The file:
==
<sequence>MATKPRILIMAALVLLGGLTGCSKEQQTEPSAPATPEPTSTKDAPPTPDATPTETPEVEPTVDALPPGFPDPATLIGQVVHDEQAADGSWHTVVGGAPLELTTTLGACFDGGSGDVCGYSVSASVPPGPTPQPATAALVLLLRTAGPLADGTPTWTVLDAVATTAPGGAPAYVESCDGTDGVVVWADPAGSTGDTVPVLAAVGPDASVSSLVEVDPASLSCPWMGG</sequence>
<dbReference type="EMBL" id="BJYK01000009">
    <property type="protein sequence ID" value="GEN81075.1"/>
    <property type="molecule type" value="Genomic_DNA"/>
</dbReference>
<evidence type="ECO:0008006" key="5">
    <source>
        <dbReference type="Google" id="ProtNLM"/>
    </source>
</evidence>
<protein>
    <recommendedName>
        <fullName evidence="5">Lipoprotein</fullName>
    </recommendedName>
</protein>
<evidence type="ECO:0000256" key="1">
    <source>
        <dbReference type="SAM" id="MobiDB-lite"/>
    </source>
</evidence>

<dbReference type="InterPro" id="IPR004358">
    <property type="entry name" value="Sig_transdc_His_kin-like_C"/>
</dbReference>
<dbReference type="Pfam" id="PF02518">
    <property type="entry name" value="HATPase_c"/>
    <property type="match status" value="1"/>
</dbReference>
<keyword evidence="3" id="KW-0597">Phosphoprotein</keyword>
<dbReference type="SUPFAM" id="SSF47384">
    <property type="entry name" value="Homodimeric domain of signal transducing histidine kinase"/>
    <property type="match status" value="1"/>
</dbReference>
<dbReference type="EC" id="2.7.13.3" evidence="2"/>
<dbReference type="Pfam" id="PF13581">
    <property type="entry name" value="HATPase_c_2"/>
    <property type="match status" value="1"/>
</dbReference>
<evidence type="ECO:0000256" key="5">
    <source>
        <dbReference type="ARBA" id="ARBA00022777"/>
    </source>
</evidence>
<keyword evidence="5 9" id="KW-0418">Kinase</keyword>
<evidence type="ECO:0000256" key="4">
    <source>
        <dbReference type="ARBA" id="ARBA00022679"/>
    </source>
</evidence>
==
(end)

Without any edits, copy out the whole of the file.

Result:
<sequence>MATKPRILIMAALVLLGGLTGCSKEQQTEPSAPATPEPTSTKDAPPTPDATPTETPEVEPTVDALPPGFPDPATLIGQVVHDEQAADGSWHTVVGGAPLELTTTLGACFDGGSGDVCGYSVSASVPPGPTPQPATAALVLLLRTAGPLADGTPTWTVLDAVATTAPGGAPAYVESCDGTDGVVVWADPAGSTGDTVPVLAAVGPDASVSSLVEVDPASLSCPWMGG</sequence>
<dbReference type="EMBL" id="BJYK01000009">
    <property type="protein sequence ID" value="GEN81075.1"/>
    <property type="molecule type" value="Genomic_DNA"/>
</dbReference>
<evidence type="ECO:0008006" key="5">
    <source>
        <dbReference type="Google" id="ProtNLM"/>
    </source>
</evidence>
<protein>
    <recommendedName>
        <fullName evidence="5">Lipoprotein</fullName>
    </recommendedName>
</protein>
<evidence type="ECO:0000256" key="1">
    <source>
        <dbReference type="SAM" id="MobiDB-lite"/>
    </source>
</evidence>

<dbReference type="InterPro" id="IPR004358">
    <property type="entry name" value="Sig_transdc_His_kin-like_C"/>
</dbReference>
<dbReference type="Pfam" id="PF02518">
    <property type="entry name" value="HATPase_c"/>
    <property type="match status" value="1"/>
</dbReference>
<keyword evidence="3" id="KW-0597">Phosphoprotein</keyword>
<dbReference type="SUPFAM" id="SSF47384">
    <property type="entry name" value="Homodimeric domain of signal transducing histidine kinase"/>
    <property type="match status" value="1"/>
</dbReference>
<dbReference type="EC" id="2.7.13.3" evidence="2"/>
<dbReference type="Pfam" id="PF13581">
    <property type="entry name" value="HATPase_c_2"/>
    <property type="match status" value="1"/>
</dbReference>
<evidence type="ECO:0000256" key="5">
    <source>
        <dbReference type="ARBA" id="ARBA00022777"/>
    </source>
</evidence>
<keyword evidence="5 9" id="KW-0418">Kinase</keyword>
<evidence type="ECO:0000256" key="4">
    <source>
        <dbReference type="ARBA" id="ARBA00022679"/>
    </source>
</evidence>